Whitney Palmer

Healthcare. Politics. Family.

From Makeovers to Spa Days, Hospitals Are Adding Services to Bolster Patient Care

Published in the American Hospital Association’s October 2010 Hospitals & Health Networks

By Whitney L.J. Howell

Programs enhance patient satisfaction

Patients expect medical treatment and counseling services from a hospital. But wig shops and art classes? These and other services are relatively new phenomena taking hold in health care facilities nationwide.

According to the Institute for Patient-and Family-Centered Care, there’s a growing trend to provide concierge and wellness services to patients at no additional cost. Some hospitals have boutiques and makeovers. Others offer artistic outlets. The additional services enhance patient satisfaction as well as make it easier for providers to deliver care, according to some hospital officials.

“Some of our patients won’t go elsewhere for care because of our support services,” says Heather Kapp, patient and community services director at Washington (D.C.) Cancer Institute. “Our patients ask for these services—they really expect them now.”

WCI established its Images Program to help women who have lost hair or sustained skin damage during cancer treatment restore their self-confidence through a rejuvenated outward appearance, Kapp says. Through a partnership with Innovative Skincare, a manufacturer based in Glendale, Calif., WCI gives patients products that minimize aging signs and instructs them on proper usage. Every October, Innovative Skincare staff conducts a free spa day for cancer patients, including massage therapy and facials. A similar program has been expanded to the UCLA Health System Revlon Breast Center.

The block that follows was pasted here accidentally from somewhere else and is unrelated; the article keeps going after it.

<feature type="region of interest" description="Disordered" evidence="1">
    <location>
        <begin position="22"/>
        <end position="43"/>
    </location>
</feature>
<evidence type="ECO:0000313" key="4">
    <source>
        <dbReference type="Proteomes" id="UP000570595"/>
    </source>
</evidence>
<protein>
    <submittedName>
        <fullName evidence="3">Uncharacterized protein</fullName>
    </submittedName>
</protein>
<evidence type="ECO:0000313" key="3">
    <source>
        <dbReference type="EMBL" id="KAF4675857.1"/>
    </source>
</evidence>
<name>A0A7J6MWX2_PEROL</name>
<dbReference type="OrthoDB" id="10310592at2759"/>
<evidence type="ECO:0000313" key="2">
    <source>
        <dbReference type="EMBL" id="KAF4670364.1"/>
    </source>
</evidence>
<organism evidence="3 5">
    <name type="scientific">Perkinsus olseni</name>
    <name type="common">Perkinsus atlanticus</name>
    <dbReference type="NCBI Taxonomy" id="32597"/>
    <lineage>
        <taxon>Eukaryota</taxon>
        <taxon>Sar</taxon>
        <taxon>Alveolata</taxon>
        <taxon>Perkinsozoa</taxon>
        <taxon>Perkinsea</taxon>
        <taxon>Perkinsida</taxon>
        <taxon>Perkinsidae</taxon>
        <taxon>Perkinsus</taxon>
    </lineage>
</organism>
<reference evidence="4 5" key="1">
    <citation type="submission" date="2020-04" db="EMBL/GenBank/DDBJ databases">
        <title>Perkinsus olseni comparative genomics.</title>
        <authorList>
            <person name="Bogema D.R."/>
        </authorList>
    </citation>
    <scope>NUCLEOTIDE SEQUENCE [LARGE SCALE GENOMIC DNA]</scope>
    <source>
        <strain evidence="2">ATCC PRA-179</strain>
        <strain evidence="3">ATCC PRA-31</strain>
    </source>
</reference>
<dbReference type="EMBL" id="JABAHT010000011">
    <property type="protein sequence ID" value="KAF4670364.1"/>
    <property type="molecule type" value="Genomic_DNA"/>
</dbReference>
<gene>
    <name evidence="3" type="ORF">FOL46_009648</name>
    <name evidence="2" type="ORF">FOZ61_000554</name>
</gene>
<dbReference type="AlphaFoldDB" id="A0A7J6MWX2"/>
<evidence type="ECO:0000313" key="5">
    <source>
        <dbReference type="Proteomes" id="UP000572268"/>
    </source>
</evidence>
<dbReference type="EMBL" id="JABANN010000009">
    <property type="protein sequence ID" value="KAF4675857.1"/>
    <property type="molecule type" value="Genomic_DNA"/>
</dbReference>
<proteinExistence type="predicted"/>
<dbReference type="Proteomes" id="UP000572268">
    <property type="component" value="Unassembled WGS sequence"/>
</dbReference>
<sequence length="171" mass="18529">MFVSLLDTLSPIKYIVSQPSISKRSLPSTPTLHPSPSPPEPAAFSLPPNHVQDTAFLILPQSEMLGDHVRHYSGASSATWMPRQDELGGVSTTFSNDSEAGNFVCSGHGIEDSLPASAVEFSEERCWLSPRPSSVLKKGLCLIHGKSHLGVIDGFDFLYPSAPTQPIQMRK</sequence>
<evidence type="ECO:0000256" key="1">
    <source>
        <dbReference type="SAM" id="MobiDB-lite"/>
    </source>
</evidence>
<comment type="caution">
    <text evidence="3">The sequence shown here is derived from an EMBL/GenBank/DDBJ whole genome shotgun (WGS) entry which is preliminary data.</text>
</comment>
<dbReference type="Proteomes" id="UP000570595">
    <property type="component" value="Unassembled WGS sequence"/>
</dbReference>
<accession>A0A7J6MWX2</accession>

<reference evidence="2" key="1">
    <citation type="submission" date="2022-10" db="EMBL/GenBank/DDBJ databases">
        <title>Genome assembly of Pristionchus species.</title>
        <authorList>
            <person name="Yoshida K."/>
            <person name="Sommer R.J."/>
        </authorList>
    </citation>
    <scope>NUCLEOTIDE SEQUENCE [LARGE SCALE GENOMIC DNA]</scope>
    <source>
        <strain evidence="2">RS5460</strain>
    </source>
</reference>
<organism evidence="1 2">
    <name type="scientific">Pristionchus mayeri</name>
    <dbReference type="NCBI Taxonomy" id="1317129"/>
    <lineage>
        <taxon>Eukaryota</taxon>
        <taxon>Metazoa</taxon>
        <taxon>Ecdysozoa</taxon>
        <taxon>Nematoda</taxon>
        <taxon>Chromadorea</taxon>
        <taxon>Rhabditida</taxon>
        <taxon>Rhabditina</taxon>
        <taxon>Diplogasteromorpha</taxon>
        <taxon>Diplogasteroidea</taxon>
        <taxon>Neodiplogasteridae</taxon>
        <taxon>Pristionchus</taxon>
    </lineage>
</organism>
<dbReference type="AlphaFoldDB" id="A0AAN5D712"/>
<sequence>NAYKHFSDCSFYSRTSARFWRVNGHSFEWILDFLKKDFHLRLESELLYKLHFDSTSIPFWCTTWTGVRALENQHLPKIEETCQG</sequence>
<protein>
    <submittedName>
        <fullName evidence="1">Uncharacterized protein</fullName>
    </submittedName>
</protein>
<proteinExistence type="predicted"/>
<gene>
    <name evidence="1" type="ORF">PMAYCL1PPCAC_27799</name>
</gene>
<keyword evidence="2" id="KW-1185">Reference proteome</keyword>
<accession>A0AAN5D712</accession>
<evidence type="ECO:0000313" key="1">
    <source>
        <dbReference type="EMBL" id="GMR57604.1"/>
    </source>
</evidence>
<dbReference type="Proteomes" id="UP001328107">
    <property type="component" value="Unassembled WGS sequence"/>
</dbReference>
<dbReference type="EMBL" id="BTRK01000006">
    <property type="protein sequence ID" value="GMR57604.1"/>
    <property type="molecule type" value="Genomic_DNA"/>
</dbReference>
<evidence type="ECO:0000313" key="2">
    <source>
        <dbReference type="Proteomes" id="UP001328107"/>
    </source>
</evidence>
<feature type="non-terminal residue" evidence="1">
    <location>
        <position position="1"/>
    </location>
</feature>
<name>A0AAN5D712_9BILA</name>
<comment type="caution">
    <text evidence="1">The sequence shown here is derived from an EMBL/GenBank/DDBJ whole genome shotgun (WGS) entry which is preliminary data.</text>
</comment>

In-hospital support services also reduce the energy patients expend to find the additional help they need, says Donna Handley, vice president of the cancer program at Hartford Hospital in Connecticut. The Boutique at Hartford’s Helen & Harry Gray Cancer Center, staffed mainly by cancer survivors, offers professional prosthetic and bra fittings on site.

“Many of our patients often have chemotherapy and radiation treatment on the same day, so they’re weak and exhausted,” Handley says. “The Boutique is our commitment to anticipating our patients’ needs and providing them with one more service they won’t need to find elsewhere.”

Inpatients can benefit from augmented support services as well. The Healing Arts Program at Lifespan collaborates with the Rhode Island School of Design’s Museum of Art to hold art classes for patients. Artists visit patients with museum reproductions, offering to help patients create artworks inspired by the pieces.

“Being in the hospital can be stressful for children and adults,” says Paula Most, arts coordinator at the five-hospital system. “Art isn’t a panacea, but it does aid medical professionals in delivering care. Patients who aren’t as anxious are more receptive to medical treatment.”

To read the article online: http://www.hhnmag.com/hhnmag_app/jsp/articledisplay.jsp?dcrpath=HHNMAG/Article/data/10OCT2010/1010HHN_Inbox_patientcare&domain=HHNMAG



October 13, 2010 - Posted by | Healthcare | , , , , , , , , , , , , , , , , , ,

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